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As I set on writing about the City of Culture of Galicia, I was baffled by the amount of papers, articles and comments on the subject and their diversity. I should have seen this coming, as the project's scale, budget and implications have stretched far beyond the initial expectations and urged a furious debate among architects, journalists, politicians and locals.
Commissioned in 1999, after an invited competition featuring a constellation of starchitects (Libeskind, Koolhaas, Nouvel, Perrault, Steven Holl and Ricardo Bofill, to name a few), the winning project of Peter Eisenman originally featured eight buildings (later reduced to six) composed in a complex, three-dimensional undulating terrain merging harmoniously with the environment.
Eisenman himself admits that "there is no question that the Santiago project is a response to Gehry’s Guggenheim in Bilbao...The people short-listed in the competition [...] are an indication that they wanted something out of the ordinary."
Indeed, Gehry's flowing titanium ribbon symphony turned out so economically successful, that it not only provided the once small unremarkable town with an eye-catching postcard image, but even gave its name to the infamous "Bilbao Effect", the idea that one building can transform the fortunes of an entire region. Although Gehry officially deemed it as "bullshit", ever since ambitious cities from all over the world are trying to bag a flashy new building by a starchitect hoping for a similar upturn.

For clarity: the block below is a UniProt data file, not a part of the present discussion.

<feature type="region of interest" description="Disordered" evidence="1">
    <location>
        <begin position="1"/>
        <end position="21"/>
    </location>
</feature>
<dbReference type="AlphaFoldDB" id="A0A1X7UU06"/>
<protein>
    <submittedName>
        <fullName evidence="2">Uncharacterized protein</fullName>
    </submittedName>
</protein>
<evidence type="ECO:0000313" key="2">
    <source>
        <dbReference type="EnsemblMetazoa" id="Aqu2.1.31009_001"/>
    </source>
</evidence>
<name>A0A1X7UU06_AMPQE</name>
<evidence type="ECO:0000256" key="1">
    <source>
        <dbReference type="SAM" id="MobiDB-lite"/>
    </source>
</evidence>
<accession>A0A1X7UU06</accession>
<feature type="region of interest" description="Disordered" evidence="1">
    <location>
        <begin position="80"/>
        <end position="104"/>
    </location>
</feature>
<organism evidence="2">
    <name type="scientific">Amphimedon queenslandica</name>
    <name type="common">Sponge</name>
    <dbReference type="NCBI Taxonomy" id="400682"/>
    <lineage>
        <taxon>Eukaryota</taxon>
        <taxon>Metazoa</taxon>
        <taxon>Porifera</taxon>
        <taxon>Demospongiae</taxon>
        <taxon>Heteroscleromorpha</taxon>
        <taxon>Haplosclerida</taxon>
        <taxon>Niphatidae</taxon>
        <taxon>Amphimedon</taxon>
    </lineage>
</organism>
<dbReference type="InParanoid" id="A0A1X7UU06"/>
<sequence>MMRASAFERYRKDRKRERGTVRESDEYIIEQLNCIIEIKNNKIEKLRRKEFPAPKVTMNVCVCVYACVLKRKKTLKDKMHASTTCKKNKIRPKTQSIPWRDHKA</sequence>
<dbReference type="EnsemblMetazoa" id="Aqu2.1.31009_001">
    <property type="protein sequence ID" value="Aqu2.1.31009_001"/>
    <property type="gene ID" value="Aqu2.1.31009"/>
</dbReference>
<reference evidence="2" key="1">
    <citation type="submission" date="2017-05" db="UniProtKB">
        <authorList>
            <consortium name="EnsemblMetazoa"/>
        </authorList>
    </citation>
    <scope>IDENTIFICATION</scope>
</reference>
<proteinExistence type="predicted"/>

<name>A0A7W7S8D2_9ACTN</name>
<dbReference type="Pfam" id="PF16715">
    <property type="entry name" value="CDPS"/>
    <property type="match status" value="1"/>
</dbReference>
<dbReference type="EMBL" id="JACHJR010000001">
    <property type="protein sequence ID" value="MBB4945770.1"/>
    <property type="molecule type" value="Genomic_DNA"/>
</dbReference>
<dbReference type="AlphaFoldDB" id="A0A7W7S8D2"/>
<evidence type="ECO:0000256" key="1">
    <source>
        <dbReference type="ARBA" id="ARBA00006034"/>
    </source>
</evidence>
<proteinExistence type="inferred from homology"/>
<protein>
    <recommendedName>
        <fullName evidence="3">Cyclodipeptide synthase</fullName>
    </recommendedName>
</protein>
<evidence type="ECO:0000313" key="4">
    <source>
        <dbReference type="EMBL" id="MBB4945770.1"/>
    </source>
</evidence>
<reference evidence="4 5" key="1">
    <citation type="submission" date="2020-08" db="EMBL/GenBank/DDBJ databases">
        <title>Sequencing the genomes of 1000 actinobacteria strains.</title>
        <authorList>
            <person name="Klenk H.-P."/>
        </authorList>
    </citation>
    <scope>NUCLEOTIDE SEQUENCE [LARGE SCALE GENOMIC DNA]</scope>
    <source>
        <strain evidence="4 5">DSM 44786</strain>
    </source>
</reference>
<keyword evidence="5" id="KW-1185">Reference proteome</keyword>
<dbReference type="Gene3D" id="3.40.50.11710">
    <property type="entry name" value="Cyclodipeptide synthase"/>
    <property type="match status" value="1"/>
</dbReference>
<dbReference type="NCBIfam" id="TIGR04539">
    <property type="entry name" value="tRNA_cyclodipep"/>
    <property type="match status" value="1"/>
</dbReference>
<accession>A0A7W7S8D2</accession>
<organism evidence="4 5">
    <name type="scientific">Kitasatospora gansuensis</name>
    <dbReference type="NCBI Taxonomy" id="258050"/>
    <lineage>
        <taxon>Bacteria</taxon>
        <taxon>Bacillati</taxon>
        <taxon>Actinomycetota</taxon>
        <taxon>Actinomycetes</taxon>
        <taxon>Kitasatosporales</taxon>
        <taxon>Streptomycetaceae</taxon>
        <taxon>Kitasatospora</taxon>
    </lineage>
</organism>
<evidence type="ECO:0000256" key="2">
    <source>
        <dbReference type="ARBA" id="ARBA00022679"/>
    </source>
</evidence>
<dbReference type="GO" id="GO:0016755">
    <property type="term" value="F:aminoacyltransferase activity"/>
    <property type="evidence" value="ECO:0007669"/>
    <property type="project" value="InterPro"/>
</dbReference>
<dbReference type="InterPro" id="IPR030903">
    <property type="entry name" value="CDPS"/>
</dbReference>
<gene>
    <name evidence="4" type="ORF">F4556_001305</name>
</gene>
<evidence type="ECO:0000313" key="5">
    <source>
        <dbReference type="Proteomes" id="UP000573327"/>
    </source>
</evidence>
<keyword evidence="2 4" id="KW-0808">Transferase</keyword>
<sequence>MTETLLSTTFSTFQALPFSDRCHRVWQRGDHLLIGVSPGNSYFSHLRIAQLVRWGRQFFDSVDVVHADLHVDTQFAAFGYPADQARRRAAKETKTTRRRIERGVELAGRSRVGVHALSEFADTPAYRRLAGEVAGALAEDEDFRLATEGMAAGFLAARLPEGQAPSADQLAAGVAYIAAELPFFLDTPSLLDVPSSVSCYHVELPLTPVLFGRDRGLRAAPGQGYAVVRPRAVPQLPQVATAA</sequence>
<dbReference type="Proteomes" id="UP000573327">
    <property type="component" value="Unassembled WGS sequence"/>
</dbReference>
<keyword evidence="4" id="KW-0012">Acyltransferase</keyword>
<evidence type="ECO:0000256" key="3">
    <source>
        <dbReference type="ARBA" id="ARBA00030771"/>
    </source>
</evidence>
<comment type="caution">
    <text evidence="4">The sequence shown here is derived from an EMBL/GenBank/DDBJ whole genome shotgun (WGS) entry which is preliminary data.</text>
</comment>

However, the case with the City of Culture proved quite different. Eight years late and - up to now - more than four times the original budget, it was a subject of furious polemics from its very conception. Eisenman's magnum opus (150 000 sq. meters, $581 million estimated cost to complete) was conceived in the right time and the right place: amidst the economical and building boom of the late nineties, in a country that has always laid its faith (and money) in prime-quality architectural works. Ironically though, the complex had to open in a time of global economic deficiency and expectedly, suffered harsh critiques regarding its excessive consumption of time, money and labor which few believe will pay off.
Apart from the economical impact, the "Bilbao Effect" has another, less visible but just as strong implication: it creates images the city identifies with, and as much as "identity" is among those trendy, largely misused words, in the case of architecture, it relates to the connection residents and visitors feel to a place. While a project of such a scale and ambition has the potential to add another layer to Santiago de Compostela's rich and diverse identity, it is crucial that its intention is communicated properly and embraced by the people, who are going to live with it.